According to media reports in Australia, the existing ban on in-play betting, also known as online betting on live sports, will remain in place until the next federal election. The decision was taken after the submission of a government commissioned investigation into replacing the current Interactive Gambling Act 2001. According to The Australian, the government has not yet taken a final call on the issue and the subject will now be revisited only after the election. Possibly broad ranging changes are envisaged that is best left to the incoming dispensation. The election dates have not been announced but could be as late as January 2017. Meanwhile Australian punters wishing to place in-play bets on live sports events will have to go to illegal offshore operators.
Proponents And Opponents Of In-Play Sports Betting
Apart from the Government and the punters there are other stakeholders on the issue of online in-play betting. One of them is the existing wagering giants like Tabcorp and Tatts Group operating mainly from land based outlets. They contend that the legalisation of in-play betting will unbalance the playing field in terms of taxation. These companies pay huge amounts to the government and sporting bodies in taxes and licensing fees compared to nothing that is paid by the offshore competitors. Peter McGuaran, chief executive of Racing Australia, wants a permanent and blanket ban on all in-play sports betting. His contention is that if such in-play betting is allowed then punters will move away from horse racing to sports betting and this will effectively spell doom for horse racing in Australia.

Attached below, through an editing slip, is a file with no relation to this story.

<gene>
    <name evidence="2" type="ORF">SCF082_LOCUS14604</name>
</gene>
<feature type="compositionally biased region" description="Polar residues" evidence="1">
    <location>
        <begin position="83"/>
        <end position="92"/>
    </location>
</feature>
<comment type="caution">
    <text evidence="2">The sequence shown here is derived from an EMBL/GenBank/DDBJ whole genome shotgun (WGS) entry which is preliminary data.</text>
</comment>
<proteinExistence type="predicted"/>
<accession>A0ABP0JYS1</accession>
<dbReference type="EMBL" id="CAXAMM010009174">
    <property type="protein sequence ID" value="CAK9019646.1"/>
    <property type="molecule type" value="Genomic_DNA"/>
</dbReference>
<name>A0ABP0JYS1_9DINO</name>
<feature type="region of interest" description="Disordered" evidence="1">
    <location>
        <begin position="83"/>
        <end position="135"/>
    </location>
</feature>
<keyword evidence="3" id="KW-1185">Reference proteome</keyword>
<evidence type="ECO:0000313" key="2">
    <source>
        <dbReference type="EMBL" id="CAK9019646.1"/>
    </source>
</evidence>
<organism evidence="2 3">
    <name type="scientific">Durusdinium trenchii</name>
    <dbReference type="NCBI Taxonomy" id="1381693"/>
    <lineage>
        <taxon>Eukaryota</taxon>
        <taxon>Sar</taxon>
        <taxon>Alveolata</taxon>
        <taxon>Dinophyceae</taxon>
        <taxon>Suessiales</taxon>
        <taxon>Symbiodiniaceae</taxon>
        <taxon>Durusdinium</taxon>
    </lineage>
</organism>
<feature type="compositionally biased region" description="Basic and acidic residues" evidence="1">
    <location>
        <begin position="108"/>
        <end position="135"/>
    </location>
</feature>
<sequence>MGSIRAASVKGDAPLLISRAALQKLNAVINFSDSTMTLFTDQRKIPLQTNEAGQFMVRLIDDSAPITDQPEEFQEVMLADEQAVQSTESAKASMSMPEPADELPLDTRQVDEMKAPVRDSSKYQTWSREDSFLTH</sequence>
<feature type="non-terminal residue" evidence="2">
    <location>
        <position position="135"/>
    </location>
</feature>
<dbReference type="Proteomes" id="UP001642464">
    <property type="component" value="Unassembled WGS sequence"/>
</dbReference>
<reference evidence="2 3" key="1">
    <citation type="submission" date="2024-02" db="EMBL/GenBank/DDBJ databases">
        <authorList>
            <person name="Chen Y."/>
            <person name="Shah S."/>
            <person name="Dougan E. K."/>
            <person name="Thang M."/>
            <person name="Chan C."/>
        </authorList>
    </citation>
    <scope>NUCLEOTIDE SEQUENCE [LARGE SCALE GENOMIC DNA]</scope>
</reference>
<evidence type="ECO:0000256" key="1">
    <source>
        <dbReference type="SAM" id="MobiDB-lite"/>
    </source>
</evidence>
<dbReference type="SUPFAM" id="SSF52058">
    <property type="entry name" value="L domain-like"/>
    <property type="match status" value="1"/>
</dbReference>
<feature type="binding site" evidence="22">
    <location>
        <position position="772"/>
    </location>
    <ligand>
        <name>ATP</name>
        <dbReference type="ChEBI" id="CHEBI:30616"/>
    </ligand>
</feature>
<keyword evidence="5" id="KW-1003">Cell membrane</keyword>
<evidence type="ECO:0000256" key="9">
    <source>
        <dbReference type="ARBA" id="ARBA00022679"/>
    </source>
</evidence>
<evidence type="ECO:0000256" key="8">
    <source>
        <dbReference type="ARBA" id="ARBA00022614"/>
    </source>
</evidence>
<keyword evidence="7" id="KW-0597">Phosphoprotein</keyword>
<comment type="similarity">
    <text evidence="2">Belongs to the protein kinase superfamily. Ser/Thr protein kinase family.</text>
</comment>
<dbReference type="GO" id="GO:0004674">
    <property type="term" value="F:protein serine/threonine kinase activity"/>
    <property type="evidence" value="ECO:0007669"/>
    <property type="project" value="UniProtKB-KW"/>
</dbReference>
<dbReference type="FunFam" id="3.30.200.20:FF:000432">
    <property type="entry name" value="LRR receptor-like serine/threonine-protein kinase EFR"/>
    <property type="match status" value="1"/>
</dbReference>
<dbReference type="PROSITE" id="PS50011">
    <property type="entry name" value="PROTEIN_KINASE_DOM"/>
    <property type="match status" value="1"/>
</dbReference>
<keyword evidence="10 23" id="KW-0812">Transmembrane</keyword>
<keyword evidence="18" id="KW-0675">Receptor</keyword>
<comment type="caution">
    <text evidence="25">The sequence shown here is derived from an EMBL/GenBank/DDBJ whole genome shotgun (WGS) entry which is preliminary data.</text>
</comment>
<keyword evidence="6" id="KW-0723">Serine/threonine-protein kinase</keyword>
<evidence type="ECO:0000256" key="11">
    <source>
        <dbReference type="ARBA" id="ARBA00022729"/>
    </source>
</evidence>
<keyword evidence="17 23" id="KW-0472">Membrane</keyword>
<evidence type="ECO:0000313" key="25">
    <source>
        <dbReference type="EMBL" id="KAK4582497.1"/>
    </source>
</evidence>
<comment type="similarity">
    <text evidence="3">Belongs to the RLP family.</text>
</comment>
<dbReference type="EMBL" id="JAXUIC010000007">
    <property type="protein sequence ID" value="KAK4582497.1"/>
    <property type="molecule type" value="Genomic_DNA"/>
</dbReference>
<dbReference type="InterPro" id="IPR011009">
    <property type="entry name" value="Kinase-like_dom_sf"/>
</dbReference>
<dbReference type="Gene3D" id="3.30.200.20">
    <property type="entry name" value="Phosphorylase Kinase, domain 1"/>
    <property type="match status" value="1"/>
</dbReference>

Major brands such as Ladbrokes, William Hill and Sportsbet favour a regulated in-play betting system. They have stated that there is no evidence of the alleged link between in-play betting and the manipulation of sporting events. Social awareness groups have also had their say. Their claim is that legalising in-play betting will increase the incidence of problem gambling.
The Road Ahead For In-Play Sports Betting
Before taking this decision, the Human Services Minister Alan Tudge apparently briefed the Coalition MPs, who expressed their support. The Minister also laid out the future plan. He said that the government would take a three stage approach on the issue. First and foremost was installing a structure for consumer protection. Then the issue of offshore bookmakers would be addressed. Only then would the government take a final decision on the liberalisation of in-play sports betting.
In January 2016, Tudge had hinted in an interview that the government was not against in-play betting, so the current extension of the ban is surprising.